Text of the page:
That same night, I went and saw a couple of concerts in San Francisco. The first was Iva Bittova at the Noe Valley Ministry, which is a nice place to see a show. The show started out with a haunting, elegaic a-cappella song, and continued with a mixture of spirited, gypsy-inflected violin and voice pieces, with a few detours featuring a marimba (beautiful, like a haunted music box), kazoo (silly, but then again that was the point), and various vocal calisthenics. At a couple of points during the show, she stepped down off the dais and wandered barefoot through the audience, singing in people's faces and looking for all the world like an itinerant gypsy musician trying to get a rise out of the townsfolk. She acted out her songs, which helped those of us who didn't understand Czech (did I mention that she sang in Czech?) get a sense of what they were about. She often punctuated the music with floor stomping and tongue clicking, which was quite fitting somehow.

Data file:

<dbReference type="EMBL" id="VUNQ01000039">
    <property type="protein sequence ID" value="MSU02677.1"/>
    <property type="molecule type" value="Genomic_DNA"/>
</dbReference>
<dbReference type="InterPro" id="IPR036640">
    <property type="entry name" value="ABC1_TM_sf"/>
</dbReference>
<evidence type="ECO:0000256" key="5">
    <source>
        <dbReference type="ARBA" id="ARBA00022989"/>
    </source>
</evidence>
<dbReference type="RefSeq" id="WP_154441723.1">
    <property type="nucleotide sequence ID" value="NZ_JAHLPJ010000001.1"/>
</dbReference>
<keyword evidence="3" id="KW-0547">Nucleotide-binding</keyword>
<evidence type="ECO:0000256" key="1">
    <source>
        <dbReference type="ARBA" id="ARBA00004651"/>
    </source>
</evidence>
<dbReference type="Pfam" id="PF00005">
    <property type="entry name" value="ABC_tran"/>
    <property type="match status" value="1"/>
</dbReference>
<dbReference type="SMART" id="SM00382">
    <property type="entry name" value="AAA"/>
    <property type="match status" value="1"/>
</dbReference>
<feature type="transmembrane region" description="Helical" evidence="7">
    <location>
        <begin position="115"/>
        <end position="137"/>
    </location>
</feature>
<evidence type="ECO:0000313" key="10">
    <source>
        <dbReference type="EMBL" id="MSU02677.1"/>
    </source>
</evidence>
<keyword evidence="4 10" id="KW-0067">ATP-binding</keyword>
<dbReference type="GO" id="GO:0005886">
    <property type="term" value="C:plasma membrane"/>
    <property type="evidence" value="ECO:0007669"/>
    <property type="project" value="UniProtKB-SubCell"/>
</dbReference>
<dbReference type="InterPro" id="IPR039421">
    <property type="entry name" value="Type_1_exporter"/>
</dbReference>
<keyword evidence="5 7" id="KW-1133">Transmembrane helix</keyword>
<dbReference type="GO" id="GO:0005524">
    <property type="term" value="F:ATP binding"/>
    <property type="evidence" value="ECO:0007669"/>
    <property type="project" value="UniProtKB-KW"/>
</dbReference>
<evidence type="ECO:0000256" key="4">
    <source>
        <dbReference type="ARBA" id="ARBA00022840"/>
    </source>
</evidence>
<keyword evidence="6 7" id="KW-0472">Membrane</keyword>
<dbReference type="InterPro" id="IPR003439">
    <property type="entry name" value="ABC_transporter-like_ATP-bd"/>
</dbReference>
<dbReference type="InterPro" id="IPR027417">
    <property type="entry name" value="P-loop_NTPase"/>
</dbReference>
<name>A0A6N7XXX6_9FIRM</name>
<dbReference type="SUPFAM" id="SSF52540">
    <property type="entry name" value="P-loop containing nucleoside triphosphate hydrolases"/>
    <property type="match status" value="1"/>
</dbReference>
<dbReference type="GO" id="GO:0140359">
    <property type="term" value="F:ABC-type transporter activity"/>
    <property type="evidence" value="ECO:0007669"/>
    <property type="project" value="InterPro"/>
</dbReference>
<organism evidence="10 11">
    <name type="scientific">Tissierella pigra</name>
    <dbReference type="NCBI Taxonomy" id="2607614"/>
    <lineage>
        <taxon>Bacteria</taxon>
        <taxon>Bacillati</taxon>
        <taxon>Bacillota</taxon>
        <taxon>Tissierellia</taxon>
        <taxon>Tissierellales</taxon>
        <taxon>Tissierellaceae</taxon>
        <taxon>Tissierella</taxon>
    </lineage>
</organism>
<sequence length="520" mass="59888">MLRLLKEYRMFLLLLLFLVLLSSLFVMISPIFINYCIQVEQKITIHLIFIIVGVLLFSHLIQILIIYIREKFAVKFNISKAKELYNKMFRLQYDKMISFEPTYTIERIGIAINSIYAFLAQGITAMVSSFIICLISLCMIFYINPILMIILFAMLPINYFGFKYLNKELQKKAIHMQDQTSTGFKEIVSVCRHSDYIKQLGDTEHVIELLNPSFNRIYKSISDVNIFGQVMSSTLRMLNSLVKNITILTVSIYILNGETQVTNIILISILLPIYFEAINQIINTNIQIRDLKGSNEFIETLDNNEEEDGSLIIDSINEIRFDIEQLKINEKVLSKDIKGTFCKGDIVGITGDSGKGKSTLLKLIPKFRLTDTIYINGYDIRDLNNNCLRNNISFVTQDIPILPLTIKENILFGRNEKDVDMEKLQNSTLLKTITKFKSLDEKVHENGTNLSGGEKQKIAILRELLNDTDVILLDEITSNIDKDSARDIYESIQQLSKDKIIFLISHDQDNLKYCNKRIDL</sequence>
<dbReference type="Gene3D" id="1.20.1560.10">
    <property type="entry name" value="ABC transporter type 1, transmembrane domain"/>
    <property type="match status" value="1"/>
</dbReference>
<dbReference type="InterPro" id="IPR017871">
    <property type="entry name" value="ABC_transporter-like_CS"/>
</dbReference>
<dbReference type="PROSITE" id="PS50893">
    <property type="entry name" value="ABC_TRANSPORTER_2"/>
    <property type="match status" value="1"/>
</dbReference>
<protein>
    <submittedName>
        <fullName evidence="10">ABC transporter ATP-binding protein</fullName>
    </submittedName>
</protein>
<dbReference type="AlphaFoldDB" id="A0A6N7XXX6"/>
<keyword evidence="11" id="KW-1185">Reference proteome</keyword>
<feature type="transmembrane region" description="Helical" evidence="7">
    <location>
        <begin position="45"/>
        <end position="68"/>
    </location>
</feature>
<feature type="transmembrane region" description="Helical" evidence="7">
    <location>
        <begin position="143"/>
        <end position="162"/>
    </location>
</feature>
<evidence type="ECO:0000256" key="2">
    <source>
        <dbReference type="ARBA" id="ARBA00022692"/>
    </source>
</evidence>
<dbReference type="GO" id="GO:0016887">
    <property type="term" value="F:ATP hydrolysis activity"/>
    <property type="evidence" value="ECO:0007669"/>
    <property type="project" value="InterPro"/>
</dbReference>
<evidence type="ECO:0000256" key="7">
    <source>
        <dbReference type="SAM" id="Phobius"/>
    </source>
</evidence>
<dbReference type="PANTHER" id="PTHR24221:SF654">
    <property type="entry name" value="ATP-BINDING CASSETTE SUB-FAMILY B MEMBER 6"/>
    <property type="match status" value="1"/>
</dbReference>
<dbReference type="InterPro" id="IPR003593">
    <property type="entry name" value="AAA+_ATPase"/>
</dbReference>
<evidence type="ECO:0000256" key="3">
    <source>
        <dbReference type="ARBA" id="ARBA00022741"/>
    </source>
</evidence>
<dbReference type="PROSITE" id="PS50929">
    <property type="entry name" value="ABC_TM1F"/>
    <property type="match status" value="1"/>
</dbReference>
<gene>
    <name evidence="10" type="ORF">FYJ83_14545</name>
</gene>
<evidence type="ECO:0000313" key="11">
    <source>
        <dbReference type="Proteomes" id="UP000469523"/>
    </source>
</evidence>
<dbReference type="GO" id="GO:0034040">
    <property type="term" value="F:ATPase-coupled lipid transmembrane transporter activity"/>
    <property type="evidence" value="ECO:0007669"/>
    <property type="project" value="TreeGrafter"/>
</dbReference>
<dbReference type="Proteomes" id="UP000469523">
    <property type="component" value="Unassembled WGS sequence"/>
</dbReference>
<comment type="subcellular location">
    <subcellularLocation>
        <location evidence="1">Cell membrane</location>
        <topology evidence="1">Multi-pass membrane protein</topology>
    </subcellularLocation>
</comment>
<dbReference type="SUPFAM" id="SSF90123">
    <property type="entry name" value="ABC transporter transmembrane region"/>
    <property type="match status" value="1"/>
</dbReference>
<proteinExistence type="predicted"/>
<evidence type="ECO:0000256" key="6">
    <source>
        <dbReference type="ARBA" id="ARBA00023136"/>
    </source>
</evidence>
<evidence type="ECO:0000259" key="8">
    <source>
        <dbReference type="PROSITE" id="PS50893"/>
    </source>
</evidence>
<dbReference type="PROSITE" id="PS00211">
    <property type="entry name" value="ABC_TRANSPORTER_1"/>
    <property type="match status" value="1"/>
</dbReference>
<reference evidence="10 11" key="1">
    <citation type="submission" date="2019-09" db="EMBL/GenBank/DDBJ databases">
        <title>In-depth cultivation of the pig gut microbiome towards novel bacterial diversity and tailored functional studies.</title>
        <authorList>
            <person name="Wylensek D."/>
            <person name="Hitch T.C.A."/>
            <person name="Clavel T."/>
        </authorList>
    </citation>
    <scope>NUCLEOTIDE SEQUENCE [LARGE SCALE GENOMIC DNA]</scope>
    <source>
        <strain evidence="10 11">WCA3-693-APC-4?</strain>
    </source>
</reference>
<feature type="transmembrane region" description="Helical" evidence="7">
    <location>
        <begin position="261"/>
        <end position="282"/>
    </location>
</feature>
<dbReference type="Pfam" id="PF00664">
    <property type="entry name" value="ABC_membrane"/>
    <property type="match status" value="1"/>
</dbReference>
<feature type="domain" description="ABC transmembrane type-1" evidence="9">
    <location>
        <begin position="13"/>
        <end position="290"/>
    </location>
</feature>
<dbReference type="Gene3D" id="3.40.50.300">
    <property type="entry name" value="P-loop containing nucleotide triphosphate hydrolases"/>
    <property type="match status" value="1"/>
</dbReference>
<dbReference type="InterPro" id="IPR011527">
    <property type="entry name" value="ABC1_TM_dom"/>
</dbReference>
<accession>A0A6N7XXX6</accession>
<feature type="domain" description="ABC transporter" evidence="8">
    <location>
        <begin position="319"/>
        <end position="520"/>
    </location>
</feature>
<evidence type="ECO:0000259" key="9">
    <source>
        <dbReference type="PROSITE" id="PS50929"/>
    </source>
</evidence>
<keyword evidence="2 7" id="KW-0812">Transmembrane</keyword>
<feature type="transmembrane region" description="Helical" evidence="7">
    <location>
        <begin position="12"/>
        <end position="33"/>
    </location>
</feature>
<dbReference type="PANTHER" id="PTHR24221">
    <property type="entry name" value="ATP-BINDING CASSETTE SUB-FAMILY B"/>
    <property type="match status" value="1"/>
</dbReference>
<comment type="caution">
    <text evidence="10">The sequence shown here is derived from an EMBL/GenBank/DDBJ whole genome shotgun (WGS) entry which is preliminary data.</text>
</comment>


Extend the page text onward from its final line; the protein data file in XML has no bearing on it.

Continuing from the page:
Then, I rushed over to the Hemlock Tavern to catch (coincidentally enough), another Czech act, Uz Jsme Doma (upon discussing this with Greg, who also went to both shows, I realized that this wasn't the first time we'd seen a show at the Noe Valley Ministry and then rushed off to see Uz Jsme Doma in another club). After some difficulty in finding parking, I got to see part of Mute Socialite's set (Moe!'s new band), and found them satisfyingly gritty and manic. Uz Jsme Doma, who lean more towards the punk end of the musical spectrum than Iva Bittova, put on a great show too. Their sax player is no longer on board (and hasn't been for awhile - but it's been around six years since they were last here), but his shoes were nicely filled by a trumpet player. Good fun, and well deserved after taking the CSET, I think.